Binoculars

One of the first bird watching accessories you will wish to process after an I.D. book is highly lightly to be a pair of binoculars to get close up views of birds, you will have a wide range of manufactures to choose from with a few different designs so what should you consider when deciding which to purchase.
First of all you need to decide what you wish to see through your new optics; binoculars generally have from a 6 to 12 times magnification the larger the enlarged image the heavier the binoculars will be, the other thing is binoculars generally are only useful for observing birds up to about 100 meters and ideally 50 m with any clarity after that distant you are better switching to a telescope with greater magnifications generally starting at 15 x and often up to 60 x. The other use of binoculars is to get close views of butterflies and other insects such as dragonflies, if this is something you wish to use your glasses for then check how close they will focus down too.

Photo of a distant Skylark in grass, taken by P Cumberland.
Skylark, notice the out of focus in the foreground and background, this shows the effect of depth of field which you get with long focus lengths, this effect will especially be seen when using telescopes not so much with binoculars.
Stag Beetle picture taken by P. Cumberland.
Male Stage Beetle, in a raise posture. Binoculars will enable you to get in close to subjects without disturbing it, so you can see detail that it is likely you would otherwise miss out on.
Photography 
taken by P. Cumberland. Head study of a melanistic Pheasant.
Melanistic Male Pheasant, you will be able to get in close to study the birds feather structure with binoculars or when the birds are further away with a telescope, and see detail that without getting close up views is not visual possible to appreciated with the naked eye in the field.
For Bird watching in my opinion the two main considerations should be the weight and the magnification you wish subject to your requirements. As to the weight you need to remember you could be carrying them around all day along with other essential items as lunch, raincoat, etc. with them hanging around your neck all day, can cause strain problems if your muscles are not used to carrying any weights, the magnification in my opinion increase your understand of the feather structure, and colour patterns of the bird, but starts to blur out the further away you get from the subject because there is a smaller image appearing through the lenses.
One thing you should always do before buying is to try out a number of different binoculars which are often referred to as glasses, you can do this at either your local shop or on one of the many occasions when manufactures exhibit and allow you to try plus being able to ask any questions about their products you may have. The best for Birdwatchers is the Rutland Birdfair in August, were all the major optic companies servicing the birding community exhibit, plus a great day out for anyone interest in Birdwatching, personally I need at least two days there.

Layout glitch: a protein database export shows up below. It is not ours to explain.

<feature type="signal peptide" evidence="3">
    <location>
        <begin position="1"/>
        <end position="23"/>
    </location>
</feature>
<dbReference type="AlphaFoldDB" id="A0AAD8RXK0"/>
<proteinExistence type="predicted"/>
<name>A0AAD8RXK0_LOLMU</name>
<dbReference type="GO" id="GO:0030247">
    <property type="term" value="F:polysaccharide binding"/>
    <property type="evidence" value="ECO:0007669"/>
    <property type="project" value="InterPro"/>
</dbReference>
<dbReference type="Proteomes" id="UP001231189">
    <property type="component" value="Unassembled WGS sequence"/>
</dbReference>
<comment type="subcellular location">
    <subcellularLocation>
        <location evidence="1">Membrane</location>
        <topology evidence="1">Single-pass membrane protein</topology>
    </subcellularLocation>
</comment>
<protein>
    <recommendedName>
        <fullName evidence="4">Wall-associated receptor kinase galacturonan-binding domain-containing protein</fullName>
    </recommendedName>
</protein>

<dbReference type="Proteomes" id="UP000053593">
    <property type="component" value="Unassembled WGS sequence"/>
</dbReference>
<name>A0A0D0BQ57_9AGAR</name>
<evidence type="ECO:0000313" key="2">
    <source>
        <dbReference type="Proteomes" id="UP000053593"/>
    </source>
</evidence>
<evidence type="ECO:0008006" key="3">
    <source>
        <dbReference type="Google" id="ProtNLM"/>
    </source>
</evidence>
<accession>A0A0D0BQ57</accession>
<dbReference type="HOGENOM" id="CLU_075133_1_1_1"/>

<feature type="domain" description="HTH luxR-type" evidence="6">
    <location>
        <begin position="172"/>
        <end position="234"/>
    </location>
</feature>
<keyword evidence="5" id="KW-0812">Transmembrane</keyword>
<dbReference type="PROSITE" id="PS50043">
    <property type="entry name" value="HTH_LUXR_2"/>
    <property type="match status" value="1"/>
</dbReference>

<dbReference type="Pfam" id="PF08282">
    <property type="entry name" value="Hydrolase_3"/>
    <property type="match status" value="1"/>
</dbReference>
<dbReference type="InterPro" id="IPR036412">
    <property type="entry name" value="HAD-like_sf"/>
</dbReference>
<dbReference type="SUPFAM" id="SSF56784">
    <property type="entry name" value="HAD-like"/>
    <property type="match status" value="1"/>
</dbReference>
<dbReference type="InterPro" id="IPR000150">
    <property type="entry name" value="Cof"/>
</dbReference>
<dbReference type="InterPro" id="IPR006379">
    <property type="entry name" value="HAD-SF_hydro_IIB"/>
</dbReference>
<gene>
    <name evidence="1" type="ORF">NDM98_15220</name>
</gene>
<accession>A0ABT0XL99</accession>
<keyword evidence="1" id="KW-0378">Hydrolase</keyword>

I have often had people that have never used binoculars before say they cannot see anything, generally this is because they have not set then up for their eyes, remember to asked how the glasses you are using are set up when you try them out, generally one of the pair of barrel of the optics to the eye can be rotated, so close the other eye and focus by twisting that adjustment, generally your left eye, on a subject, about 30m away, then open both eyes and with the centre adjuster between the two barrels, focus both eyes again at about 30m, you should then be able to quickly get a rough focus at most distances you will be using the binoculars for and only need to fine tune with the centre focus to sharpen the image up.
The other problem is finding the bird in the binoculars even more so with telescopes because of the smaller angle of vision, the best way to sort this out is look at the bird, and without taking your eyes of the bird lift the glasses to your eyes moving the glasses till you see the subject, with a little practice you should soon be picking out birds whilst in flight. If you are having problems when you first start, then practice by using a tree, then a bush and finally a flower, these static subjects will not move away as the birds often do.
You will find binoculars will have an 8 x 32 or 12 x 50 set of numbers; the first number is the magnification of the particular binoculars the second number is the diameter of the lens, by dividing the lens diameter by the magnification you get a light factor number the 32/8 is 4, any number over 3.5 will give you a good degree of light to produce a reasonable image during normal daylight, the higher the number the duller the light can be to give a clear image, the other factor that effects the quality of the light is the quality of the optic, which generally improves when you pay more, but in my opinion today’s optics, from the birding companies are all very good and it only pays having the top end, when birding either early morning or late evening and on the few very dull days we sometimes get in winter. The other benefit of the more expensive binoculars is that they generally have a closer focusing ability then the cheaper ones. Other then that it is down to design and feel that works best for you. I have one of the top end Telescopes and a couple of low end binoculars. One pair being an 8 x 32 the other a 10 x 50.


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